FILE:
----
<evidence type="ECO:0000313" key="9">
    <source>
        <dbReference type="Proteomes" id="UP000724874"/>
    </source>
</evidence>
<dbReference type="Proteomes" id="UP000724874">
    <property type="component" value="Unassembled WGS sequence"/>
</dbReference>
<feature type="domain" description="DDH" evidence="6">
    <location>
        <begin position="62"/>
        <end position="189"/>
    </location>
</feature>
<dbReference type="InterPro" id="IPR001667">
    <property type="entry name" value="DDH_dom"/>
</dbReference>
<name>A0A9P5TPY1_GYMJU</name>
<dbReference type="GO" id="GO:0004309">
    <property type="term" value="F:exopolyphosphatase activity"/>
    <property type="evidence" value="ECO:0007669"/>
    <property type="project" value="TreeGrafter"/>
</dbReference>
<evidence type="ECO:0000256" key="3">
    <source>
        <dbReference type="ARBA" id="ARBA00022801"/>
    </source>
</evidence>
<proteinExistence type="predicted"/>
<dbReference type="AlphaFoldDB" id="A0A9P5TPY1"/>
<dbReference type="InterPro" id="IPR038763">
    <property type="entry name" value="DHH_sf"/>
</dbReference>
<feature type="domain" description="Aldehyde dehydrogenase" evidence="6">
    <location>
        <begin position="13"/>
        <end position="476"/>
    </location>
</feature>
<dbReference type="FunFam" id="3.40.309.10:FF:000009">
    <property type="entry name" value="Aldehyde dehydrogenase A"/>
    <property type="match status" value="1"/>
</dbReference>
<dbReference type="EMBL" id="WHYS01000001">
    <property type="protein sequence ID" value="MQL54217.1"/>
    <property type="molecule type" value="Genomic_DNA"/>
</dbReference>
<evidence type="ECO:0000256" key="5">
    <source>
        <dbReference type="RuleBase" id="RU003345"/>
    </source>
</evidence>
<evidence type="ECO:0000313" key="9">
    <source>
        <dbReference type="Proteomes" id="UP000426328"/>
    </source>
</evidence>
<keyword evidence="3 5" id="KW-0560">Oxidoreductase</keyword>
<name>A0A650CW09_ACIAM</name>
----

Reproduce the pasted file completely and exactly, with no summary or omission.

<evidence type="ECO:0000313" key="9">
    <source>
        <dbReference type="Proteomes" id="UP000724874"/>
    </source>
</evidence>
<dbReference type="Proteomes" id="UP000724874">
    <property type="component" value="Unassembled WGS sequence"/>
</dbReference>
<feature type="domain" description="DDH" evidence="6">
    <location>
        <begin position="62"/>
        <end position="189"/>
    </location>
</feature>
<dbReference type="InterPro" id="IPR001667">
    <property type="entry name" value="DDH_dom"/>
</dbReference>
<name>A0A9P5TPY1_GYMJU</name>
<dbReference type="GO" id="GO:0004309">
    <property type="term" value="F:exopolyphosphatase activity"/>
    <property type="evidence" value="ECO:0007669"/>
    <property type="project" value="TreeGrafter"/>
</dbReference>
<evidence type="ECO:0000256" key="3">
    <source>
        <dbReference type="ARBA" id="ARBA00022801"/>
    </source>
</evidence>
<proteinExistence type="predicted"/>
<dbReference type="AlphaFoldDB" id="A0A9P5TPY1"/>
<dbReference type="InterPro" id="IPR038763">
    <property type="entry name" value="DHH_sf"/>
</dbReference>
<feature type="domain" description="Aldehyde dehydrogenase" evidence="6">
    <location>
        <begin position="13"/>
        <end position="476"/>
    </location>
</feature>
<dbReference type="FunFam" id="3.40.309.10:FF:000009">
    <property type="entry name" value="Aldehyde dehydrogenase A"/>
    <property type="match status" value="1"/>
</dbReference>
<dbReference type="EMBL" id="WHYS01000001">
    <property type="protein sequence ID" value="MQL54217.1"/>
    <property type="molecule type" value="Genomic_DNA"/>
</dbReference>
<evidence type="ECO:0000256" key="5">
    <source>
        <dbReference type="RuleBase" id="RU003345"/>
    </source>
</evidence>
<evidence type="ECO:0000313" key="9">
    <source>
        <dbReference type="Proteomes" id="UP000426328"/>
    </source>
</evidence>
<keyword evidence="3 5" id="KW-0560">Oxidoreductase</keyword>
<name>A0A650CW09_ACIAM</name>